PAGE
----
A new data visualization tool examines how and why COVID-19 impacts regions differently. Using daily updated data, COVIDMinder compares community risks, mediation tools, and outcomes related to COVID-19 by state across the United States, and by county within New York state.
Your community directly affects your health outcomes, and we're seeing that play out in the COVID-19 pandemic."
Kristin Bennett, the project director and the associate director of the Institute for Data Exploration and Applications at Rensselaer Polytechnic Institute
The web-based tool is being developed by the Rensselaer team behind the award-winning MortalityMinder, a similar tool that identifies social and economic factors contributing to declining life expectancy at the community level. According to Bennett, in comparing how factors such as health behaviors, health-care access, and social economic status contribute to the leading causes of death nationwide, MortalityMinder revealed that "where you live has a huge impact on your chances of dying prematurely."
Bennett said that worsening social and economic determinants of mortality have already driven up rates of premature mortality since the Great Recession of 2008. The COVID-19 pandemic is further deteriorating those social and economic determinants, while simultaneously crowding out health-care access for consumers with non-COVID-related problems.
"This could combine to create a surge in premature deaths from causes besides COVID-19, which will continue after the pandemic subsides," Bennett said.
As the developers worked on the tool, the changing visualizations gave them an inside view on how the preparation for the spread of the disease differed throughout the country.
"Improvements in testing were moving fast even as we drew the maps - rates in places like Washington, Louisiana, New York, and Massachusetts went up - but for many states, testing rates are still very low," Bennett said.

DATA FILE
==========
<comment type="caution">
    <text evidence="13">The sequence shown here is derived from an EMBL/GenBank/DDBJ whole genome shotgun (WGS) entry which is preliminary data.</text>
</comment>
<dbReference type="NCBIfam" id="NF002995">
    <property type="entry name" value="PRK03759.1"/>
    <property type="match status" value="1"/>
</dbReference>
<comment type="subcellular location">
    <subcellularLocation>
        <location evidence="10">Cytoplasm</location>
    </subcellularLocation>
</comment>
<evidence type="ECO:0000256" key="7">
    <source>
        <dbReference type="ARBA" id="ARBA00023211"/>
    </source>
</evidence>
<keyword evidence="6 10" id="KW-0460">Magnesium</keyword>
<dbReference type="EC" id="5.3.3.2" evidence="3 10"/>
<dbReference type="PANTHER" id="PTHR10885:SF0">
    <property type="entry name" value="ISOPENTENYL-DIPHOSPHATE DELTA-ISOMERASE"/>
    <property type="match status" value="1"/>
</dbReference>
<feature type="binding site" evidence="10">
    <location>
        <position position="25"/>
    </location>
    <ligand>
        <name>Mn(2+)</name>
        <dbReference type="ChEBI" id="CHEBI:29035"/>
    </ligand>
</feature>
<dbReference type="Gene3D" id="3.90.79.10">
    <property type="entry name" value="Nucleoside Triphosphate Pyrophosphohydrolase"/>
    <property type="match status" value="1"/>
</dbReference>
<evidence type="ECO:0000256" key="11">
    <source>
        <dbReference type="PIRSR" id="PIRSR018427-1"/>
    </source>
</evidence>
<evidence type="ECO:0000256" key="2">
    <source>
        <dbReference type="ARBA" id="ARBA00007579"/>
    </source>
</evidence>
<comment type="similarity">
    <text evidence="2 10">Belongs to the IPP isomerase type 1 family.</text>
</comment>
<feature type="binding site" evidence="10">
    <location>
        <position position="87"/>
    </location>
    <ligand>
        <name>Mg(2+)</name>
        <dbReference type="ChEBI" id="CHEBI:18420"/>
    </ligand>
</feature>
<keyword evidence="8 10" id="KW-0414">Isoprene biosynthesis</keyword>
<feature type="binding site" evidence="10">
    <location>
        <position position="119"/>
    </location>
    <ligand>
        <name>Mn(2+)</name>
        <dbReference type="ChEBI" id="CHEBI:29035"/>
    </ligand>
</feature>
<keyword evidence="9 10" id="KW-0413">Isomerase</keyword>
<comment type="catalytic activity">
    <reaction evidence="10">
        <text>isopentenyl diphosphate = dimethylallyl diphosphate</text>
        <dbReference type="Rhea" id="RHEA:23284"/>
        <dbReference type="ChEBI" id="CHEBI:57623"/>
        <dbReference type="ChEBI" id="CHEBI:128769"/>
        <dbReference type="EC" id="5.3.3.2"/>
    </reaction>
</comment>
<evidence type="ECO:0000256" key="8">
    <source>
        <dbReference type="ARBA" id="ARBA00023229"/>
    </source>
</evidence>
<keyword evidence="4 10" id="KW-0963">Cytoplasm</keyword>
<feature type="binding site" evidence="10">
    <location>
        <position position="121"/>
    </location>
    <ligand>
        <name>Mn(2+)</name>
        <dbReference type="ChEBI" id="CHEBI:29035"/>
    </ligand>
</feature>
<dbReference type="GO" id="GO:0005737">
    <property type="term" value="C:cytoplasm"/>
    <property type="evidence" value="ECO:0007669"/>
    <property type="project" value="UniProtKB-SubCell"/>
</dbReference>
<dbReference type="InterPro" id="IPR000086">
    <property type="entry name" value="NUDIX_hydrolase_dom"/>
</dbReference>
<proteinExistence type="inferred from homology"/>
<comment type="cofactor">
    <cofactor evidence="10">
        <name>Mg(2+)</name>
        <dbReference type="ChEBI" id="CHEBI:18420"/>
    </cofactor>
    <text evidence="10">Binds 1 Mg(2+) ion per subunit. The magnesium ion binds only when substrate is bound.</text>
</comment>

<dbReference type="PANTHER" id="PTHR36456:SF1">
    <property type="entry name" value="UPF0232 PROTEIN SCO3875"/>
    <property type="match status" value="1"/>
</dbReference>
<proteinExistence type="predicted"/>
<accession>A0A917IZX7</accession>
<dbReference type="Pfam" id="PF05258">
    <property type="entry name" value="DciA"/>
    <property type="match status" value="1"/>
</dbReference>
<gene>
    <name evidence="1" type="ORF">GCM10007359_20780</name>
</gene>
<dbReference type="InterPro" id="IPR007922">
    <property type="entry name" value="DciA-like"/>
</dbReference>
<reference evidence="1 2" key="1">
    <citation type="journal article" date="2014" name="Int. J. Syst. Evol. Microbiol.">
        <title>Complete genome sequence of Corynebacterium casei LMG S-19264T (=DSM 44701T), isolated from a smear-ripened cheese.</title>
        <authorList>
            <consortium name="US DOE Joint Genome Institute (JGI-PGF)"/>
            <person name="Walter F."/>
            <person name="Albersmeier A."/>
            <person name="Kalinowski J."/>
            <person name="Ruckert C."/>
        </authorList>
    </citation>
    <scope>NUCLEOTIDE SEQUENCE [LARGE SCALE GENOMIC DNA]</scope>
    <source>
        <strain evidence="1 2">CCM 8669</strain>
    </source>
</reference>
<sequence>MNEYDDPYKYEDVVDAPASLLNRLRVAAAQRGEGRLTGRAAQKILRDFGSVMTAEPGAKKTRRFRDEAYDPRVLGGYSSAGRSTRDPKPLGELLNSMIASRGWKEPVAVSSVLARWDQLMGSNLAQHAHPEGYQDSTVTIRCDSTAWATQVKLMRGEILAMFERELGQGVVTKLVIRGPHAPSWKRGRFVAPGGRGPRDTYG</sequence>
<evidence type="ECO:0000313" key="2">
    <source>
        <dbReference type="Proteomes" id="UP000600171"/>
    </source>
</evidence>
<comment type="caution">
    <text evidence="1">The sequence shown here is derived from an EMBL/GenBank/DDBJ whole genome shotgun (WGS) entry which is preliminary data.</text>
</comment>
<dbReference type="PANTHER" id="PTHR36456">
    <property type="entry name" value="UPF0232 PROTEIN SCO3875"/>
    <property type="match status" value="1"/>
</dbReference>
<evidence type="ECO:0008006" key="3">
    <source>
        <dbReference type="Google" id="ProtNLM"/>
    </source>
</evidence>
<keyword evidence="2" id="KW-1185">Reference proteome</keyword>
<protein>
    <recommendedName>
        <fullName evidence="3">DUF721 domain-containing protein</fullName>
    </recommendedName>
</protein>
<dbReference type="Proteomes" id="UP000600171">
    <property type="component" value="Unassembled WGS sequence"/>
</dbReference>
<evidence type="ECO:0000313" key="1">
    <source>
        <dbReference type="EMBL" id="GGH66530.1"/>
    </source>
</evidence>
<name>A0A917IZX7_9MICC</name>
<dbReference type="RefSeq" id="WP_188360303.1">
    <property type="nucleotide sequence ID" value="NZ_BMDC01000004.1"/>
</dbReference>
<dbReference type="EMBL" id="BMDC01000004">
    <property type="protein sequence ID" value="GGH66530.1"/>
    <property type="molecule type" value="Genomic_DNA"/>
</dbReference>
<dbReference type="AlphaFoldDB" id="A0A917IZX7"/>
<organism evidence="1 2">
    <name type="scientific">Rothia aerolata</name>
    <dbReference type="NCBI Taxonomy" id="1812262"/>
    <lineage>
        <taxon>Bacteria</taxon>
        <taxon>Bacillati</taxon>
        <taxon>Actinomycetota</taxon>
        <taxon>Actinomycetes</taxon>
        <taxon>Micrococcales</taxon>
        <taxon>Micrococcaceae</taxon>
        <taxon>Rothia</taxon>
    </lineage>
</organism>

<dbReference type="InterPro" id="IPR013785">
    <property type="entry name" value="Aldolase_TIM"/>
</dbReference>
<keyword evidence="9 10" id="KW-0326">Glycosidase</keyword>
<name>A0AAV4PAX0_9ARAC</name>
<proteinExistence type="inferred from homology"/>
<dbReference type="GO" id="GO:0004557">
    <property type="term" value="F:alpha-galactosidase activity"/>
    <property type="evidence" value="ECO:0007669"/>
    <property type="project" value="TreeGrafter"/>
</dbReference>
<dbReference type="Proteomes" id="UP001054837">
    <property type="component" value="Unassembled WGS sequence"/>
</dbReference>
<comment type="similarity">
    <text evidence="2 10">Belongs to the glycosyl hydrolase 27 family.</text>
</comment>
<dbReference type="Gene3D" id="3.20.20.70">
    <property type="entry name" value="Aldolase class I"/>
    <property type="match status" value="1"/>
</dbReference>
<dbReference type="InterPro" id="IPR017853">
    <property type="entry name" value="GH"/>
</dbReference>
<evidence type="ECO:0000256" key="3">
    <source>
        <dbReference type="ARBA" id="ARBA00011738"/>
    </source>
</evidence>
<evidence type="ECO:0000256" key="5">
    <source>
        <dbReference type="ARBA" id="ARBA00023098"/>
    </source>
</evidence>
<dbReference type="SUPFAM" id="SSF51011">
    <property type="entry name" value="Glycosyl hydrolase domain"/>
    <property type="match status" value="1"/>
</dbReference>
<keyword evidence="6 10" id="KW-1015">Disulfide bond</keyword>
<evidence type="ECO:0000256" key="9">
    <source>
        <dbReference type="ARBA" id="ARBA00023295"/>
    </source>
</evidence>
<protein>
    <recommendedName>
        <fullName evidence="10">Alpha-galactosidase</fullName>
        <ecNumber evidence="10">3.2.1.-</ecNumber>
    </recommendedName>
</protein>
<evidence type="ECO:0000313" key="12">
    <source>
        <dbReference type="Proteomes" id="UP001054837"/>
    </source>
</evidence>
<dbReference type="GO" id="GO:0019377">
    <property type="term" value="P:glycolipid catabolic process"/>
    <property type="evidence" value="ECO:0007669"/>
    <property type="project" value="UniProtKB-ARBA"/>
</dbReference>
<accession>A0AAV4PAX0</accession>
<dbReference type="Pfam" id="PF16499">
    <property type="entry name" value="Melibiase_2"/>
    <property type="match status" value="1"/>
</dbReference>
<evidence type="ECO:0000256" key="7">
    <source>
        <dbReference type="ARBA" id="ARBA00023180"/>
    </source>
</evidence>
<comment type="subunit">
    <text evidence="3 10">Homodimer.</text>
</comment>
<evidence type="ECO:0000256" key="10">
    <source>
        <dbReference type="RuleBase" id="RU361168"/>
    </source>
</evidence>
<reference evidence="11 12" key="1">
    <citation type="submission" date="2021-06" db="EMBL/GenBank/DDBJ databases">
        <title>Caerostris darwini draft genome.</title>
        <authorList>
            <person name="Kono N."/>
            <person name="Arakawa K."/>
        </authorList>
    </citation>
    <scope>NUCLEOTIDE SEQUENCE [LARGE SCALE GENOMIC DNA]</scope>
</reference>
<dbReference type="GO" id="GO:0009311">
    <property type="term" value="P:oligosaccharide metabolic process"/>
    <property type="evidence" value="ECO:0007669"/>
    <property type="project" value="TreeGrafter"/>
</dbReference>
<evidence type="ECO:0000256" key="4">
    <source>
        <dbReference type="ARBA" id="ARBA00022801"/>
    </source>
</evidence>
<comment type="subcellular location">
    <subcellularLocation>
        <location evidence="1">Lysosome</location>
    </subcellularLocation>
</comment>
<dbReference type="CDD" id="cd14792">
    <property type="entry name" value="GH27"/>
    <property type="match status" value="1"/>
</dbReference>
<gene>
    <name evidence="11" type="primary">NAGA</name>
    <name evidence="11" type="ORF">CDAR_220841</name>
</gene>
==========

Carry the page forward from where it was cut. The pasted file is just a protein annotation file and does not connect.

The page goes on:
The initial version of COVIDMinder released today allows users to view visualizations showing disparities in COVID-19 mortality rates, testing, hospital beds, and other key factors by state. For New York state, data is available by county. Bennett and her team plan to continue building COVIDMinder out, by adding new views and factors to help states and counties understand and combat the pandemic regionally. Users can access COVIDMinder and suggest enhancements at https://covidminder.idea.rpi.edu/.
The creation of COVIDMinder, which applies the proven approach of MortalityMinder to the most pressing global challenge of this era, underscores the creativity and nimbleness of Rensselaer faculty as they respond to the pandemic.
"Powerful graphical tools such as COVIDMinder allow both policymakers and the general public direct access to clear and interpretable information showing the geographic distribution of risk factors and response capabilities to the COVID-19 pandemic" said Curt Breneman, dean of the Rensselaer School of Science. "This regularly updated graphical information enables users to evaluate for themselves the effectiveness of ongoing mitigation strategies, while highlighting states, and counties in New York, where more mitigation steps are needed."